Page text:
Saturday, March 14, 2015

Calamity and Powerlessness

It's going to be another hot and extremely dry day in Santa Monica. The third in a row. I'm writing this post because I just don't know what else to do. It's hot, and I'm sorry to say the climate news is all bad and growing worse by the day.

Today there was this piece on Slate: Baked Alaska - If the Last Frontier is the canary in the climate coal mine, we’re in trouble. Earlier in the week, there was this: Arctic temps to rise, starting in 2020: new research - Temperatures expected to rise 2ÂșC over 40 years in "unprecedented" rate of change

It appears that as a global society, as a species, we're headed straight off of a cliff. And yet no one talks about it, nothing changes. When was the last time you heard anyone mention food security as it is related to climate change? Everyone tries to pretend it's business as usual even though, in our hearts, we all know what's happening. The rising tensions and pandemic of violence around the world are merely symptomatic of the larger issue: that the global ecosystem which has sustained us for all of human history is collapsing. My heart is heavy and I can hardly think of anything else.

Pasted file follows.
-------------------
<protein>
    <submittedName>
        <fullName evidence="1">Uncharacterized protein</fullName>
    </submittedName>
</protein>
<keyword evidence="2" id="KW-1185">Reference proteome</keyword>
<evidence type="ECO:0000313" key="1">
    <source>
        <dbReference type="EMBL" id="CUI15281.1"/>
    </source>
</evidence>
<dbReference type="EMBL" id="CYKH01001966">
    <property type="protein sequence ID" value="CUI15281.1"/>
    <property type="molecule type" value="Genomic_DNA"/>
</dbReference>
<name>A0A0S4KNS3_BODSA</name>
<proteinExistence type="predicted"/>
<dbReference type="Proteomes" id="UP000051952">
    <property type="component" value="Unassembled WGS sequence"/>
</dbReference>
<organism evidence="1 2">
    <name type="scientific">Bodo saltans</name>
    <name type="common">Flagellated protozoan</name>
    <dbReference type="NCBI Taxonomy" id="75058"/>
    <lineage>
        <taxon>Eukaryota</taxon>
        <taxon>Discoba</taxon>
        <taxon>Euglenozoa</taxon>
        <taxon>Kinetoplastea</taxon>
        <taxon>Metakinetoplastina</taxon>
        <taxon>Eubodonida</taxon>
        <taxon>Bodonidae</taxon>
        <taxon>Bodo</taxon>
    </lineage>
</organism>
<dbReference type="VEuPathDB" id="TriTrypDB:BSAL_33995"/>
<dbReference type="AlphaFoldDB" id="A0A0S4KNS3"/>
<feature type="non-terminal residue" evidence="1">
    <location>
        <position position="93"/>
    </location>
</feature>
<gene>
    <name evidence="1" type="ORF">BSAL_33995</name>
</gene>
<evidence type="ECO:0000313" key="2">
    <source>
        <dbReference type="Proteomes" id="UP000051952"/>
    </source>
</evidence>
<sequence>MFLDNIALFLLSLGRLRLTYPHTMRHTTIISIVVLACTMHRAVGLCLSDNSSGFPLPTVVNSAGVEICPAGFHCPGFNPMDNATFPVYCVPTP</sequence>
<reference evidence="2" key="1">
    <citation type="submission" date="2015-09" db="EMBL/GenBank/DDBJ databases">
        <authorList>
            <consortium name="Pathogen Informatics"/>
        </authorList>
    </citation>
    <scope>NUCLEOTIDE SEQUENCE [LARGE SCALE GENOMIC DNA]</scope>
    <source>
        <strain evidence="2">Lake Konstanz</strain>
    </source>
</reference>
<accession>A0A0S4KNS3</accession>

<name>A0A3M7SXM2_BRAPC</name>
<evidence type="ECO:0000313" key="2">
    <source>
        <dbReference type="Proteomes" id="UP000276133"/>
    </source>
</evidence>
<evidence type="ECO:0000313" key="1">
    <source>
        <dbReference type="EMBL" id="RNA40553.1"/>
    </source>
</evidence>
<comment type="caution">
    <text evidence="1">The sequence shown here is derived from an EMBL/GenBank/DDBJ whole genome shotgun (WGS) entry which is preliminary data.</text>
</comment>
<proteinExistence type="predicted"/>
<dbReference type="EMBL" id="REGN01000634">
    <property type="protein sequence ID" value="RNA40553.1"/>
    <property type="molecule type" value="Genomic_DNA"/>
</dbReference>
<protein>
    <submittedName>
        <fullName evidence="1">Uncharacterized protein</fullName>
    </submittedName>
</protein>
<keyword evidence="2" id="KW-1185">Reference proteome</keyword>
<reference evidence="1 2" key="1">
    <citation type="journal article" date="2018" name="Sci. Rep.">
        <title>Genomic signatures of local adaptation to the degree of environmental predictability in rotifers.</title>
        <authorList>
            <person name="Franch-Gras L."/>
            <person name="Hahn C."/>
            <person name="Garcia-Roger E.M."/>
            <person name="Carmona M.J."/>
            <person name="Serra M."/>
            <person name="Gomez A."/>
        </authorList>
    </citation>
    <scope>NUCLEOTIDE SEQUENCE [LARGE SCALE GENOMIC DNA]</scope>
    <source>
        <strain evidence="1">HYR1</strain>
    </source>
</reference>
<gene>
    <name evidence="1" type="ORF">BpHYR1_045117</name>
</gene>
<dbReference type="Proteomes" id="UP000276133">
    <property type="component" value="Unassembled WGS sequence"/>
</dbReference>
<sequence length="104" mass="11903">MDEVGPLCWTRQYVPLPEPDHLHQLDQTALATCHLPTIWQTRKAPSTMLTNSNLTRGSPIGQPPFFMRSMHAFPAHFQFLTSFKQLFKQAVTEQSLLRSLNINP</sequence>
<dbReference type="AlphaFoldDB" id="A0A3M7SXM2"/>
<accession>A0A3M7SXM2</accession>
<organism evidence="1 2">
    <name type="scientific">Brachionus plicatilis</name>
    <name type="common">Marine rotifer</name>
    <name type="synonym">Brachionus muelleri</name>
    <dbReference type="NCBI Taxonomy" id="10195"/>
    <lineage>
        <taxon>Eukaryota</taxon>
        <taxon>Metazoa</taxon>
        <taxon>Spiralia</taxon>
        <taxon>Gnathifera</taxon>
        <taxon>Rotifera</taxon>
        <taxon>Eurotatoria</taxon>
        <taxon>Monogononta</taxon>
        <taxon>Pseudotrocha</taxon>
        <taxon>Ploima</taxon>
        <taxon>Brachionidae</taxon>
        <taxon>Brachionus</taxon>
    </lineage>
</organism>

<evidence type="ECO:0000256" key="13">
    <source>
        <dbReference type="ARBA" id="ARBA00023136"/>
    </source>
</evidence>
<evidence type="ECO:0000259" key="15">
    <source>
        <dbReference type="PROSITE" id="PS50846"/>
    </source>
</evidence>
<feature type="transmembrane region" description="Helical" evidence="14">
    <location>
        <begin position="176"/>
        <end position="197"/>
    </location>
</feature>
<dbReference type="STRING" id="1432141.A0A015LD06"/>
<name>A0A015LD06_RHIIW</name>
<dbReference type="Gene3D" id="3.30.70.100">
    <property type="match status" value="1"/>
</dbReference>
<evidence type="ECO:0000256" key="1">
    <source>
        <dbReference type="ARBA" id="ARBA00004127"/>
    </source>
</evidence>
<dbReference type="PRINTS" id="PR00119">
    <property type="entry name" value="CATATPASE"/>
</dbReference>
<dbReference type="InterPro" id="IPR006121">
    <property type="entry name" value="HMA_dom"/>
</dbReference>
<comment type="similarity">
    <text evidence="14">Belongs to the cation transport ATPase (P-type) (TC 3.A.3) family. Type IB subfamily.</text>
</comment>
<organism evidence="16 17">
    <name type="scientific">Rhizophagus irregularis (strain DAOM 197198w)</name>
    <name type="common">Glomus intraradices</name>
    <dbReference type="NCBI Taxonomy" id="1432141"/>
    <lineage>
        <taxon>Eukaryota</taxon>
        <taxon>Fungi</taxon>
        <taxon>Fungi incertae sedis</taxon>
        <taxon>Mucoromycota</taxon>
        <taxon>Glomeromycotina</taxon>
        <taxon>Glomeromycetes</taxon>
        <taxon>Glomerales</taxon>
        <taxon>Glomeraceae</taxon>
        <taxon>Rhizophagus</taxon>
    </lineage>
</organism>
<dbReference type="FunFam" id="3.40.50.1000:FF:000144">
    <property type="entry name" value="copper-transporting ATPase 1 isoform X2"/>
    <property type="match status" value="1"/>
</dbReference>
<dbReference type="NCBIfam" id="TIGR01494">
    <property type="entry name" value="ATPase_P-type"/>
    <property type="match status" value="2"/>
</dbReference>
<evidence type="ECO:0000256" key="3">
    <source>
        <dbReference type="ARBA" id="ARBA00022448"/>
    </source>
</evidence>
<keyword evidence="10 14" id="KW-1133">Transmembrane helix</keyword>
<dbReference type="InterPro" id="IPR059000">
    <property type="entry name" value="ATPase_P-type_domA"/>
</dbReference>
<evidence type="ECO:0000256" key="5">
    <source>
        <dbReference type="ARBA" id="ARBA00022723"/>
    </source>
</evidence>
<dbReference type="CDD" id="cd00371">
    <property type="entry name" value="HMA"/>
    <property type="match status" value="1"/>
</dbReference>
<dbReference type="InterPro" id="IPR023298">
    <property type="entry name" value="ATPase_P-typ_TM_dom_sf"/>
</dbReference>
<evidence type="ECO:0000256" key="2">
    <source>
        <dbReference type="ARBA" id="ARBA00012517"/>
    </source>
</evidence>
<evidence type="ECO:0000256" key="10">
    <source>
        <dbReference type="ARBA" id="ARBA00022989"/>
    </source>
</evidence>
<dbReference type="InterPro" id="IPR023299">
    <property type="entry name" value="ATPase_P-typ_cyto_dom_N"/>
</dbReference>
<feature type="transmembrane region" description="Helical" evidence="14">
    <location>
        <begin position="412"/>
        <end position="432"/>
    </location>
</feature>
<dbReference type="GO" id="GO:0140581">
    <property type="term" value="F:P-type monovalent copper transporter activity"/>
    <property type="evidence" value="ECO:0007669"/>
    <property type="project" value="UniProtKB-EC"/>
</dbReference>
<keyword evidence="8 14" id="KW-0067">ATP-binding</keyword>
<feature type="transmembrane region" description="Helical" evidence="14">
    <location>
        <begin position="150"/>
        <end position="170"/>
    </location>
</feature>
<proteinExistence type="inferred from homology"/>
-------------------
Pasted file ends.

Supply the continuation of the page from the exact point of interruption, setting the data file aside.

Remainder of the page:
What can be done? Not a great deal, I fear. Some, such as John Nissen, are calling for massive geo-engineering, particularly over the poles. Hard to know if this would help, but there would likely be unforeseen side effects that could be very bad. I feel powerless and very anxious. Even if carbon emissions were completely halted today, we still would have another ~40 years of climate change due to the so-called "climate lag." 

It's time to begin talking about how we're going survive this.

1 comment :

  1. This morning Al Jeezera has a piece mentioning a terrified 7 year old girl watching the waves begin to overtake her family's property on the Marshall Islands, the kind of story there's going to be a lot more of but likely will not stir US news coverage much until it involves Florida or Wall St., which at least can afford to put up a feasible retaining wall. http://america.aljazeera.com/articles/2015/5/18/disaster-after-disaster-in-low-lying-marshall-islands.html

    By the way, the John Nissen link has gone the way of foresight in contemporary political discourse.

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